No, it does not.

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As i mentioned above ...

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For this purpose, an individual is a Virginia resident if he or she maintains his or her place of abode in Virginia for at least 183 days during the year. Even if the individual does not live in Virginia during the year, the individual will be a Virginia resident for income tax purposes if he or she is domiciled in Virginia. Va. Code §58.1-203 (definition of “resident”).

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It's not about where YOU are for 183 days ... it's about whether you "maintain the place of abode in VA for at least 183 days..."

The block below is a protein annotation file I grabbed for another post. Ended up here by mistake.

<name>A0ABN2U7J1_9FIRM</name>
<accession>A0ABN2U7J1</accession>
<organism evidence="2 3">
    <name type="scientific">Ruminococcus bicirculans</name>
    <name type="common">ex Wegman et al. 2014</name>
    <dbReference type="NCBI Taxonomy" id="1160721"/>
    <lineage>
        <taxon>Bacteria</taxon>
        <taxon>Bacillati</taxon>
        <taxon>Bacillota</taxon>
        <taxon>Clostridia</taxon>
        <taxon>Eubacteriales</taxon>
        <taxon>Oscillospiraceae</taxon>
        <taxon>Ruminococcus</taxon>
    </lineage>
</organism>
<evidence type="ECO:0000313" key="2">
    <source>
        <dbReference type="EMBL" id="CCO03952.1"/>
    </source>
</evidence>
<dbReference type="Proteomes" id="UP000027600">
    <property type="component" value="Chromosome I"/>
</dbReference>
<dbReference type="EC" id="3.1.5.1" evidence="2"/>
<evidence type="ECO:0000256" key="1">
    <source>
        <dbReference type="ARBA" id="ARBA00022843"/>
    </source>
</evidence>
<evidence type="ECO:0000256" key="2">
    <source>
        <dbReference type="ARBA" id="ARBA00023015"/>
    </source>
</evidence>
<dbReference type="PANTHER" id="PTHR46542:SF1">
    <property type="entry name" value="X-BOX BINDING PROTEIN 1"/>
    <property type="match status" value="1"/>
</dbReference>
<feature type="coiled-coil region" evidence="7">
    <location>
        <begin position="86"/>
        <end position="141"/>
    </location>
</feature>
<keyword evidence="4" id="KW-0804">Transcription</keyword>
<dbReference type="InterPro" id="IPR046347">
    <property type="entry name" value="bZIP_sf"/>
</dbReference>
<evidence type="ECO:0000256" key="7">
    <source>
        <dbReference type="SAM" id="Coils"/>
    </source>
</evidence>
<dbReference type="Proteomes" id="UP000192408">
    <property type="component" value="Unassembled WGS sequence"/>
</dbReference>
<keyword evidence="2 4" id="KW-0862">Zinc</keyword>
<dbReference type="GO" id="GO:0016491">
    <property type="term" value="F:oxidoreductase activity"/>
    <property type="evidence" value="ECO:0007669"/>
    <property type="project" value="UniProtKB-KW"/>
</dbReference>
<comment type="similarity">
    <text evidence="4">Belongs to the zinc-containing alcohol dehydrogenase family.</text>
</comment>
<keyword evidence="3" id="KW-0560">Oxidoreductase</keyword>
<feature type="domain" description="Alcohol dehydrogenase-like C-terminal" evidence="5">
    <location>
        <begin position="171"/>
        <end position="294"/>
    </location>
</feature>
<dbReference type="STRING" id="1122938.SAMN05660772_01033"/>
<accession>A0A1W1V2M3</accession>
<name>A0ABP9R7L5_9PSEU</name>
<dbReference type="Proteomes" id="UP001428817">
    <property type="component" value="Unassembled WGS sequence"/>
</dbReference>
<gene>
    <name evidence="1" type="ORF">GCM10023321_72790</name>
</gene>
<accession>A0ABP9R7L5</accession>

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That, along with the definitions of Domicile and intent (your intent to return being evidenced BY your not relinquishing the VA property) make this VERY clear.

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You will file a VA resident return and pay taxes on all worldwide income

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Sorry for the data dump above, but I wanted you to see that you have problems in three areas (1) Place of abode not being relinquished (2) domicile and the related (3) intent to return

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Hope this helps to clarify

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Lane

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I hope you'll rate me positively, using the stars on your screen … (that's the only way we get credit for the work here) … based on thoroughness and accuracy, rather than any good news/bad news content ... Hopefully having all the facts will help you see around some corners.